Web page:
Preliminary Insights from a Chatbot Accessibility Playbook and Wizard-of-Oz Study


Chatbots, Conversational Agents, Playbook, Wizard-of-oz

1. Problem Addressed

Web platforms offer lower operating costs and increased reach. In addition to websites that provide information and support routine processes, a growing number of sites employ chatbots – chat applications in which the human customer engages in conversation with an automated (nonhuman) representative – to offer interactive support to users. When done “right,” chatbots save organizations time and money while effectively delivering services to the public.

W3C’s Web Content Accessibility Guidelines (WCAG), government’s most widely adopted accessibility guidelines, inform web page design but do not offer clear guidance on many chatbot-specific features. An additional review of 17 other sources (Stanley et al., 2021) yielded 157 unique recommendations for designing and evaluating chatbot accessibility. Nonetheless, there is currently no comprehensive and agreed-upon method for evaluating or recommending accessibility for chatbots that addresses the enormous user base government platforms serve.

What should development teams know to produce chatbots that provide functionally equivalent experiences to all users? There is a need to organize existing guidance to support practical applications, identify gaps, and develop novel guidance through research.

2. Relevant background

WCAG is the most widely used web accessibility standard. These guidelines primarily focus on the appearance and functionality of static web pages. For example, they instruct on appropriate color contrast, size, and HTML tags for a button to ensure that users with various levels of vision loss can perceive and operate the button. Dynamic elements like chatbots are more complex and present additional accessibility challenges, such as supporting consistent, accessible navigation between a chatbot and its containing webpage.

Blogs and peer-reviewed articles from industry and academia offer piecemeal guidance. The body of chatbot accessibility guidance is scattered and lacks substantial empirical support.

3. Challenges

Chatbots have interface features and interactions that are novel among web content and not fully addressed by WCAG. Since chatbots deliver messages in sequence, they raise questions about message content length and pacing for users with different types of needs. Other issues include how the user should be alerted to new messages as they arrive. For each message, depending on whether the chatbot supports free-text input and/or selection from a set of options, keyboard focus must be positioned carefully relative to web elements to align with user expectations. Over time, responses accumulate in a sizeable “conversation history,” which the user may review. What are the most accessible ways to present that history and make it easily navigable? Finally, chatbots are often embedded within a website; chatbot elements must integrate with the larger website experience.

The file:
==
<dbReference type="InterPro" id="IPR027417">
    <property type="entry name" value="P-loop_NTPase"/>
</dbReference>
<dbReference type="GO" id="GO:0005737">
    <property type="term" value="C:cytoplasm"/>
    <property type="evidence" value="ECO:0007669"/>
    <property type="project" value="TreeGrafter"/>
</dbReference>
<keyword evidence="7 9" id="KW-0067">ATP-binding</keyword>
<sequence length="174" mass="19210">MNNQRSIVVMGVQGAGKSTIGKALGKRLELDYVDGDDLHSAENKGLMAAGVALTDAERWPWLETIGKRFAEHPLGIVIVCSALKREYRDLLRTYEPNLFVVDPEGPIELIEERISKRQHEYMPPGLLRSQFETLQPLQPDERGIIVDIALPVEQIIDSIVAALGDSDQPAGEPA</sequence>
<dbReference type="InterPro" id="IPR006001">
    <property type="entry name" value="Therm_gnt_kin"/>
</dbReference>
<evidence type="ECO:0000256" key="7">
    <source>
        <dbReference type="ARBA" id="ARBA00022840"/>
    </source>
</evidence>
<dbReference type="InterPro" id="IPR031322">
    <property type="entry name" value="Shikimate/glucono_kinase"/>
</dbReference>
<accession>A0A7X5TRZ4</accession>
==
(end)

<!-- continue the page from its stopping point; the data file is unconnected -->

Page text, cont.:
Since chatbots interact conversationally, their communication styles affect users. For instance, chatbots exhibiting empathy can improve human mood (de Gennaro et al., 2020). This introduces challenges and responsibilities beyond typical web content, to ensure chatbots do not negatively impact users emotionally or psychologically. In addition, users vary in their preference for anthropomorphism as exhibited by chatbot language style, name, and imagery. Anthropomorphism’s relationship to emotional engagement is not fully understood (Blut et al., 2021).

These unique challenges are complicated by the popularity of third-party chatbot development platforms that easily allow only certain adjustments. This means that accessibility must be considered when selecting a platform and when customizing to meet user needs.

Chatbot accessibility guidance is available, but provenance and specificity varies widely. Consulting firms publish rules-of-thumb adapting existing WCAG guidelines to chatbots (e.g., BoIA, 2020) but do not identify gaps in guidelines. Studies with small sets of users yield preliminary chatbot-specific guidance (e.g., Baldauf et al., 2018), but results are not consolidated across studies in a way that can be practically applied.

4. Outcomes

Stanley et al.’s (2021) survey of existing chatbot accessibility guidance found 17 sources yielding 157 unique recommendations for designing and evaluating chatbot accessibility. We are integrating these recommendations with existing W3C guidance – including WCAG success criteria and Cognitive and Learning Disabilities Accessibility Task Force (Coga TF) design patterns – into a Chatbot Accessibility Playbook.

The playbook comprises five plays. First and arguably most important is selecting a platform. Development teams have expressed to us how hard it is to improve their chatbot’s accessibility because of platform limitations. Therefore, we offer a checklist to help establish whether a given platform supports playbook accessibility recommendations. The other plays are: designing the chatbot’s content, designing the chatbot’s interface, integrating the chatbot into the website, and testing the chatbot. We include a checklist for evaluating against recommendations, as well as a questionnaire to be used in user studies. Because existing guidance is disparate and sometimes abstract, we provide concrete activities to help teams implement each recommendation.